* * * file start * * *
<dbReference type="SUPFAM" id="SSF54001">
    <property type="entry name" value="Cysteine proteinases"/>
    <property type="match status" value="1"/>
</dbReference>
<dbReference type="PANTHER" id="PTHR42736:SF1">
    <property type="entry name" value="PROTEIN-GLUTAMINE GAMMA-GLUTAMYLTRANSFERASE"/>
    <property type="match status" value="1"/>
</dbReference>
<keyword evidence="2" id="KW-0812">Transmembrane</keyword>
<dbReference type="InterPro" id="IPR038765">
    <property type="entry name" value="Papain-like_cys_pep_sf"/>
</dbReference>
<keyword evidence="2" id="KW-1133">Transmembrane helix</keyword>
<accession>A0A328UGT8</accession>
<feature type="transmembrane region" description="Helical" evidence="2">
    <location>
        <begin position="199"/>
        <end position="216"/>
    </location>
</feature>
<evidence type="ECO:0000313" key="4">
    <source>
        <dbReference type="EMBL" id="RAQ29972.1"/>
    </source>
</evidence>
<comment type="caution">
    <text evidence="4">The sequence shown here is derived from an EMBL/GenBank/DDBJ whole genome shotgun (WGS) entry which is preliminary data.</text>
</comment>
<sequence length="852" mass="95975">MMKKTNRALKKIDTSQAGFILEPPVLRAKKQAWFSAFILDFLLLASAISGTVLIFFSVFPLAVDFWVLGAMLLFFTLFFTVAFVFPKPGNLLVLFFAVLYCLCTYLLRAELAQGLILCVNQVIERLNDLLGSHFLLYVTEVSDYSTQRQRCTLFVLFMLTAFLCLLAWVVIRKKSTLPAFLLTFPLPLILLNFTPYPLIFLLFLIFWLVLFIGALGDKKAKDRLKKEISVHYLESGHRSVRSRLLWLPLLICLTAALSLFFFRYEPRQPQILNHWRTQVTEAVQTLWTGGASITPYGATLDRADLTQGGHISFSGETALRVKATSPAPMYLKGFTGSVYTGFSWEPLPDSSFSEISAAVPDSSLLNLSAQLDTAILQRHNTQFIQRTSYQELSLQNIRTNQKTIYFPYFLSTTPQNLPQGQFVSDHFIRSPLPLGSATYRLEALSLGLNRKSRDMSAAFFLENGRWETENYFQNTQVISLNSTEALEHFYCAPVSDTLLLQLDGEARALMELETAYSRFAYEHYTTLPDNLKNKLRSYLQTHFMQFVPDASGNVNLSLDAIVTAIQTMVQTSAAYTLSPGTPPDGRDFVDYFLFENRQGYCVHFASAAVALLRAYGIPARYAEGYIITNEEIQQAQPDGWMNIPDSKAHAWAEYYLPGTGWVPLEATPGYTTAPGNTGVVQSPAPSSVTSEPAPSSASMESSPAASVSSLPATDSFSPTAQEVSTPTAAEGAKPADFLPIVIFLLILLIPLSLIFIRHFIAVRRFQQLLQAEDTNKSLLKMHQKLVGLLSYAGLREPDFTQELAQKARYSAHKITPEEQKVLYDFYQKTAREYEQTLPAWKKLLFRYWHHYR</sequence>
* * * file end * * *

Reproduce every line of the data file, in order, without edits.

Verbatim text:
<dbReference type="SUPFAM" id="SSF54001">
    <property type="entry name" value="Cysteine proteinases"/>
    <property type="match status" value="1"/>
</dbReference>
<dbReference type="PANTHER" id="PTHR42736:SF1">
    <property type="entry name" value="PROTEIN-GLUTAMINE GAMMA-GLUTAMYLTRANSFERASE"/>
    <property type="match status" value="1"/>
</dbReference>
<keyword evidence="2" id="KW-0812">Transmembrane</keyword>
<dbReference type="InterPro" id="IPR038765">
    <property type="entry name" value="Papain-like_cys_pep_sf"/>
</dbReference>
<keyword evidence="2" id="KW-1133">Transmembrane helix</keyword>
<accession>A0A328UGT8</accession>
<feature type="transmembrane region" description="Helical" evidence="2">
    <location>
        <begin position="199"/>
        <end position="216"/>
    </location>
</feature>
<evidence type="ECO:0000313" key="4">
    <source>
        <dbReference type="EMBL" id="RAQ29972.1"/>
    </source>
</evidence>
<comment type="caution">
    <text evidence="4">The sequence shown here is derived from an EMBL/GenBank/DDBJ whole genome shotgun (WGS) entry which is preliminary data.</text>
</comment>
<sequence length="852" mass="95975">MMKKTNRALKKIDTSQAGFILEPPVLRAKKQAWFSAFILDFLLLASAISGTVLIFFSVFPLAVDFWVLGAMLLFFTLFFTVAFVFPKPGNLLVLFFAVLYCLCTYLLRAELAQGLILCVNQVIERLNDLLGSHFLLYVTEVSDYSTQRQRCTLFVLFMLTAFLCLLAWVVIRKKSTLPAFLLTFPLPLILLNFTPYPLIFLLFLIFWLVLFIGALGDKKAKDRLKKEISVHYLESGHRSVRSRLLWLPLLICLTAALSLFFFRYEPRQPQILNHWRTQVTEAVQTLWTGGASITPYGATLDRADLTQGGHISFSGETALRVKATSPAPMYLKGFTGSVYTGFSWEPLPDSSFSEISAAVPDSSLLNLSAQLDTAILQRHNTQFIQRTSYQELSLQNIRTNQKTIYFPYFLSTTPQNLPQGQFVSDHFIRSPLPLGSATYRLEALSLGLNRKSRDMSAAFFLENGRWETENYFQNTQVISLNSTEALEHFYCAPVSDTLLLQLDGEARALMELETAYSRFAYEHYTTLPDNLKNKLRSYLQTHFMQFVPDASGNVNLSLDAIVTAIQTMVQTSAAYTLSPGTPPDGRDFVDYFLFENRQGYCVHFASAAVALLRAYGIPARYAEGYIITNEEIQQAQPDGWMNIPDSKAHAWAEYYLPGTGWVPLEATPGYTTAPGNTGVVQSPAPSSVTSEPAPSSASMESSPAASVSSLPATDSFSPTAQEVSTPTAAEGAKPADFLPIVIFLLILLIPLSLIFIRHFIAVRRFQQLLQAEDTNKSLLKMHQKLVGLLSYAGLREPDFTQELAQKARYSAHKITPEEQKVLYDFYQKTAREYEQTLPAWKKLLFRYWHHYR</sequence>